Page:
by Todd Hildebrandt
Campus Times Staff
Even before they moved into the Freshman Quad, the Class of 2005 was already setting records here at UR.
Continuing a recent trend since the implementation of the Renaissance Plan, this year?s freshmen class has a better academic record than any that entered before it, scoring an average of 10 points higher on the SAT than the Class of 2004. Other academic indicators for the class increased across the board ? average GPA, class rank and average ACT all ending in record territory.
Since the implementation of the Renaissance Plan, the average SAT score of an entering UR freshman has increased 125 points ? from 1200 in 1994 to 1325 this year.
?I?m delighted,? Director of Undergraduate Admissions Jamie Hobba said when asked about the increase. ?This is a record year in terms of the quality of the entering students.?
Dean of The College William Green echoed Hobba?s statements.
?The quality of The College is continuing to rise,? he said. ?And, that?s reflected in the quality of applicant at UR.?
The average ACT score for the class was 29. The class had an average high school grade point average of 3.7 and 60 percent finished in the top 10 percent of their class.
?We?re just getting a better set of applicants to choose from,? he said. ?And we?re choosing the best from that pool.?
Of this year?s 9,581 appplicants, UR admitted 54 percent ? or 5,042 students ? to reach the current class size of 988. The numbers of applicants were off last year?s record of 10,080 applicants.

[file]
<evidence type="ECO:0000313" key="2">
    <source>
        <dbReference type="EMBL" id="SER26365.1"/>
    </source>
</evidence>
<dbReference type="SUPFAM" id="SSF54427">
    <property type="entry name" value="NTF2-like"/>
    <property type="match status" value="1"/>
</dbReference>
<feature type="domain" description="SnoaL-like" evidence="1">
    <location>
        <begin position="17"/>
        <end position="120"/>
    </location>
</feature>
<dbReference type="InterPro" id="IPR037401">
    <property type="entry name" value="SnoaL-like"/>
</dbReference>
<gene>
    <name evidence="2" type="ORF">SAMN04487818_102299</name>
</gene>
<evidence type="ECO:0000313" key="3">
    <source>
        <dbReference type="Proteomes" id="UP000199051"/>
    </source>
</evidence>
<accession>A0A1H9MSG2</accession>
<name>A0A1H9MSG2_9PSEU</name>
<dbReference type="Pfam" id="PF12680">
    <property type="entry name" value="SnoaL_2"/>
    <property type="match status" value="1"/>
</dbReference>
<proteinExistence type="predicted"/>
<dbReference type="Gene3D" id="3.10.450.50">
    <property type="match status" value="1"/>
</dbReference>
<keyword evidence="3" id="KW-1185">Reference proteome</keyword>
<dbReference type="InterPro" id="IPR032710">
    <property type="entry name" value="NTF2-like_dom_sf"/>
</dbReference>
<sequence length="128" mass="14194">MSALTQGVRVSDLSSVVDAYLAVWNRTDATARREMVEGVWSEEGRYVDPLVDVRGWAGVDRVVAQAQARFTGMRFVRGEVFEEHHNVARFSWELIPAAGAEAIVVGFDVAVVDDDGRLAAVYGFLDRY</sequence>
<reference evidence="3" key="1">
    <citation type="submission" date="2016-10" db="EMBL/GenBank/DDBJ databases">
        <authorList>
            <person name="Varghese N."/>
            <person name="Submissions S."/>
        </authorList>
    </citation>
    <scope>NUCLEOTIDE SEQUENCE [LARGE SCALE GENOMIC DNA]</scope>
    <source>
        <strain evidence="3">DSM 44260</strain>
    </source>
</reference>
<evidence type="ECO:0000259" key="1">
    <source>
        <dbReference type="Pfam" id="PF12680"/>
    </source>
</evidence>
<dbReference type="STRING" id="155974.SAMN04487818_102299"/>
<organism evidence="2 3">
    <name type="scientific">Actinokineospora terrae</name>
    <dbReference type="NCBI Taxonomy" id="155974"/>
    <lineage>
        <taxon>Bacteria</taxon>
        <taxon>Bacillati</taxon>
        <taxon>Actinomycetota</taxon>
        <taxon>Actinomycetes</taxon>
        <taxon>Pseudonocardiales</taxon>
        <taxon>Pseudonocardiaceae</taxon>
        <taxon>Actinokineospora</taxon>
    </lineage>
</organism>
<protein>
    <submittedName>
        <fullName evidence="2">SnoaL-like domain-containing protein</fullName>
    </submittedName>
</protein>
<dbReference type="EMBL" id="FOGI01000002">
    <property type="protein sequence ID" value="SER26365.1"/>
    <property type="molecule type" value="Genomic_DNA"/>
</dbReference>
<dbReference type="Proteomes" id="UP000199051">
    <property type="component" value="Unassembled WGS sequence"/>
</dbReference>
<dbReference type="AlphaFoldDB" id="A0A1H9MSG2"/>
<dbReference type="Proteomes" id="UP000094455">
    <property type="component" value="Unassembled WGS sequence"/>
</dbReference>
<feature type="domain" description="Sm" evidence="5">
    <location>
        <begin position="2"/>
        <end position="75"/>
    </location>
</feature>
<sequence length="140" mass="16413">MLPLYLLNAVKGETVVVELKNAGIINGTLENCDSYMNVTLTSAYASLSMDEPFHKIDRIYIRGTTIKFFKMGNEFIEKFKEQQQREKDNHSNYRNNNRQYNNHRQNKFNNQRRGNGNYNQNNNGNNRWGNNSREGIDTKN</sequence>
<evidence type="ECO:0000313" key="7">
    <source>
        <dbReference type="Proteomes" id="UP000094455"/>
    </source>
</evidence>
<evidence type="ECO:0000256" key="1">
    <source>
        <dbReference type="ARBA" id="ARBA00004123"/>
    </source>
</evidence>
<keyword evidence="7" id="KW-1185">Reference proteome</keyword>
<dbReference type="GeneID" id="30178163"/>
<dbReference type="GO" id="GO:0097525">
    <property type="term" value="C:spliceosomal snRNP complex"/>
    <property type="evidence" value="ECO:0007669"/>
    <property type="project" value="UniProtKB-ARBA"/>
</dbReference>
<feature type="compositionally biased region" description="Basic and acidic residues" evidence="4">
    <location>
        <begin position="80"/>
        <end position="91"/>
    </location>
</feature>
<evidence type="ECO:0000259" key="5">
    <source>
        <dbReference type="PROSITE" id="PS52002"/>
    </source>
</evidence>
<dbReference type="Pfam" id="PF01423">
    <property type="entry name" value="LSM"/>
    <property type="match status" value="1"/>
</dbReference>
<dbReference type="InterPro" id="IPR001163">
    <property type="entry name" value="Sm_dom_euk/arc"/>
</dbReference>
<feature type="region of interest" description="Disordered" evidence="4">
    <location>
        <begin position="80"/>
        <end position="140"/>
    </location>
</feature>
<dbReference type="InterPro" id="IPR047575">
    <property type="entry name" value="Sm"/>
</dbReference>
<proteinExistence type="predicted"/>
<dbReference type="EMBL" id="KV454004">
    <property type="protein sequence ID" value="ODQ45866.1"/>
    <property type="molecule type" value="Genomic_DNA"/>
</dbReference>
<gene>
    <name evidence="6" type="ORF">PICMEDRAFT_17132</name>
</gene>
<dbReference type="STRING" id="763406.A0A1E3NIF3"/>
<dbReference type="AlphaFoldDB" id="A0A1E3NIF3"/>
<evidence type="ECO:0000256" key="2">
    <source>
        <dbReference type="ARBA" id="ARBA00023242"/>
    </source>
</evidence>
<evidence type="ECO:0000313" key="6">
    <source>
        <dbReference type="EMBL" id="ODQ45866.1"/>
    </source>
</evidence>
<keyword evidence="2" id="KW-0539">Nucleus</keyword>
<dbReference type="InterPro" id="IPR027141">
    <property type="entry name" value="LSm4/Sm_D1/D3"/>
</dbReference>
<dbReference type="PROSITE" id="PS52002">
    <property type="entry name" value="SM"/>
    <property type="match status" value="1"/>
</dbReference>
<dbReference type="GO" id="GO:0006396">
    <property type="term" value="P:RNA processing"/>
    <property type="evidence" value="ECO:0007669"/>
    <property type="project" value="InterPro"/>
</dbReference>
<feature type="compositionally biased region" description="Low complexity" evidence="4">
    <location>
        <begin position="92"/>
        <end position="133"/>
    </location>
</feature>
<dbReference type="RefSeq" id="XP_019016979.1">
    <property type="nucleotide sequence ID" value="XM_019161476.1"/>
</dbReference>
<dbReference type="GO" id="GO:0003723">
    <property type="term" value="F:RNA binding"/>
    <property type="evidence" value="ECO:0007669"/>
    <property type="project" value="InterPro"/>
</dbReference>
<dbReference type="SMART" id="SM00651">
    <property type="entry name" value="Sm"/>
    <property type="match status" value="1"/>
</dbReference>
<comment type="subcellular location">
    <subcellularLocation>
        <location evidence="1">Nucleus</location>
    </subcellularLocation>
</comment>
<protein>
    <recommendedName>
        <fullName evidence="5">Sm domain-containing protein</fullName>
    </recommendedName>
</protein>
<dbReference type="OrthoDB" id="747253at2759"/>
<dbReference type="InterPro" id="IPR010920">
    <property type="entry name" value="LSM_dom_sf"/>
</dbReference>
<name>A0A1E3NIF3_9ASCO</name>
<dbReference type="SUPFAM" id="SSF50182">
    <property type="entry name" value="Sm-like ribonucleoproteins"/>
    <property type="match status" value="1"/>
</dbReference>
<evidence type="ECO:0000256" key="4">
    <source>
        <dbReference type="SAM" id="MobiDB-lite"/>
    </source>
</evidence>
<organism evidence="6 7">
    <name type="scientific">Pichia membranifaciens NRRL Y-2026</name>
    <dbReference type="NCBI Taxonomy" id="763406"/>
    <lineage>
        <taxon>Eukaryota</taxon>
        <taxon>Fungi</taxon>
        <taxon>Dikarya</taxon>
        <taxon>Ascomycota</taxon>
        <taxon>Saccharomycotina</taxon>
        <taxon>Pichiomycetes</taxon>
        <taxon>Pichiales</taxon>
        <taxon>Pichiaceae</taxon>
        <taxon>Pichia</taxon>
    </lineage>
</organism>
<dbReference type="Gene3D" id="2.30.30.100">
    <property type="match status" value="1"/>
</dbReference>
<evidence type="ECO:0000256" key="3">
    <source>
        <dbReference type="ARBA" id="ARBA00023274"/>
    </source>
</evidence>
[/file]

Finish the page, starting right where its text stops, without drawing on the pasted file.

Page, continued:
Hobba feels the numbers of applicants could be down for a number of reasons but felt the decrease was ?not significant,? emphasizing the continuing upward trend of applications to UR over the past 10 years.
He also noted 17 percent of the class enrolled early via UR?s binding early decision plan.
Historically underrepresented minority students constitute 10 percent of the Class of 2005. This is the third year in a row that underrepresented minorities make up at least 10 percent of the incoming freshmen class. Historically underrepresented minorities include African American, Hispanic, and Native American students.
Although 10 percent was never a stated goal by the administration, it was the number originally requested by the Minority Student Advisory Board in February 1999 when over 200 students staged a sit-in on the second floor of Wallis Hall to protest the treatment of minority students at UR.
Administration agreed at the time to meet the diversity standards of ?other schools of our caliber.?
And while the class is also regionally diverse, boasting members from all 50 states and many countries around the world, 50 percent still call New York state home.
?That is not unique to the admissions process,? Hobba said. ?Statistics say that 80 percent of students stay within four hours of home. We are actually a little better than that number.?
16 percent of the incoming freshman call the Middle Atlantic States home; 13 percent are from New England; nine percent are from the Midwest; five percent are from the West; three percent call are from the South; two percent are from the Southwest; and two percent are international.
Over 300 children of alumni applied for admittance to UR last year, with 71 percent of those applicants being accepted. UR enrolled 69 of those students.
Todd Hildebrandt can be reached at firstname.lastname@example.org.